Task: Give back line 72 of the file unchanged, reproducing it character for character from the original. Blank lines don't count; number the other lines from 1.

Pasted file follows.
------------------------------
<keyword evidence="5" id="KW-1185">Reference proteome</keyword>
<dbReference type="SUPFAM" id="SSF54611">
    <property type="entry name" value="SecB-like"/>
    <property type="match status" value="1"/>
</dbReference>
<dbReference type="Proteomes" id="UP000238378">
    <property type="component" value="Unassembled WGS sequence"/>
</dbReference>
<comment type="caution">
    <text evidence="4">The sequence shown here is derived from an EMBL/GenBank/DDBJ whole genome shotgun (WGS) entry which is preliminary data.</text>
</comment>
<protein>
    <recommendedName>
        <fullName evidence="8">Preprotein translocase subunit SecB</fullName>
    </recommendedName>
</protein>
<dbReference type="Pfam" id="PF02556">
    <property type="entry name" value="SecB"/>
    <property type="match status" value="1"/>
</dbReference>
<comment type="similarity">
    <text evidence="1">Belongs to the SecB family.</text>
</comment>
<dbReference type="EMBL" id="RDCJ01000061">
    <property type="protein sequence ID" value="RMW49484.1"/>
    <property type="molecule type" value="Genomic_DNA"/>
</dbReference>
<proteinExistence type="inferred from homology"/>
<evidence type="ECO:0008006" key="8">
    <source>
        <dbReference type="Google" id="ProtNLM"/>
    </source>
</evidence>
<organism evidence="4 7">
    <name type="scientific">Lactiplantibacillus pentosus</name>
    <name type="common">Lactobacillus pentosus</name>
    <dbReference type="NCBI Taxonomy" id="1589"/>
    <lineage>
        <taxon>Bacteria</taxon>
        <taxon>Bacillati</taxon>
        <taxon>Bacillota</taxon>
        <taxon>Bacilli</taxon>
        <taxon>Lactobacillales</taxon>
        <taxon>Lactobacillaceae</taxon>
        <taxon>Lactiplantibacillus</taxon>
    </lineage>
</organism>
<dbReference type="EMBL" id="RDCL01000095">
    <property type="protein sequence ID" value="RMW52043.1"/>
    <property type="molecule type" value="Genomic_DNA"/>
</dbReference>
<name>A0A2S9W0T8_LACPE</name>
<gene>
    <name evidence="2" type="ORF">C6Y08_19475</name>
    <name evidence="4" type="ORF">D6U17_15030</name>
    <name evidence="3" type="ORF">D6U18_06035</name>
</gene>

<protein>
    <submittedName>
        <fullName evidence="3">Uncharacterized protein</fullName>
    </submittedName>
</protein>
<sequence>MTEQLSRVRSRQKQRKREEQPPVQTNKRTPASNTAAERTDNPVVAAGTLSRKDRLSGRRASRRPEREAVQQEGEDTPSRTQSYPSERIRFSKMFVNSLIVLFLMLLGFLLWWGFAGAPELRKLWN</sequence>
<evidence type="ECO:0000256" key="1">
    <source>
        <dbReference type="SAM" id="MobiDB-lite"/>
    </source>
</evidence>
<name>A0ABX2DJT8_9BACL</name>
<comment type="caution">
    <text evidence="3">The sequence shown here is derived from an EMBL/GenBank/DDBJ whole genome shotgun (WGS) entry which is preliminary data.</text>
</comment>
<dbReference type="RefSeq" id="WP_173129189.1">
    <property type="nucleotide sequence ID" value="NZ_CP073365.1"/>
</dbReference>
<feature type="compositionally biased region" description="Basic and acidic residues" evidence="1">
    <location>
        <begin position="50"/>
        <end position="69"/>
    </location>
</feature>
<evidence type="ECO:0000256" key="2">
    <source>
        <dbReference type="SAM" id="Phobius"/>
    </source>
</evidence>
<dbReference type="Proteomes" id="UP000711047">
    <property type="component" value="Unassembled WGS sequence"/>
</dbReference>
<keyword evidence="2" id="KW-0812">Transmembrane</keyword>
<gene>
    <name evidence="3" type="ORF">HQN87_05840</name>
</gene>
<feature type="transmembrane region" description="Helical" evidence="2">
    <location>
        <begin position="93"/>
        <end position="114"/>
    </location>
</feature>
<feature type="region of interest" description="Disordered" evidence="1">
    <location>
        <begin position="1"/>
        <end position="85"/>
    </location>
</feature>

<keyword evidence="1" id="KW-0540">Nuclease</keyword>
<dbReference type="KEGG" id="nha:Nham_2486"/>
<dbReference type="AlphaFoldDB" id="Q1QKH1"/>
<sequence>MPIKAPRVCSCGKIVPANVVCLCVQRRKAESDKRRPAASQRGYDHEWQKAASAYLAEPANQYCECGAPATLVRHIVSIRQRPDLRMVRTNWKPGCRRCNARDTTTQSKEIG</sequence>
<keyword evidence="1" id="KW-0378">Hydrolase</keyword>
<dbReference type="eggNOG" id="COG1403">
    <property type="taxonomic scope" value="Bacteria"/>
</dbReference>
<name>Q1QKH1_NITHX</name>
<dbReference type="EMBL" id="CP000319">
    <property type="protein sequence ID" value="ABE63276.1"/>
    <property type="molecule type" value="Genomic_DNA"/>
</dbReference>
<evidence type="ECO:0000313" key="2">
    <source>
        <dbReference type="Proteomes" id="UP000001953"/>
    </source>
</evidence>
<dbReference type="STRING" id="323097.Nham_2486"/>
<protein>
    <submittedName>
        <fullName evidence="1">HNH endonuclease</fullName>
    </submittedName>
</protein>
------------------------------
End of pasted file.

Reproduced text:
</comment>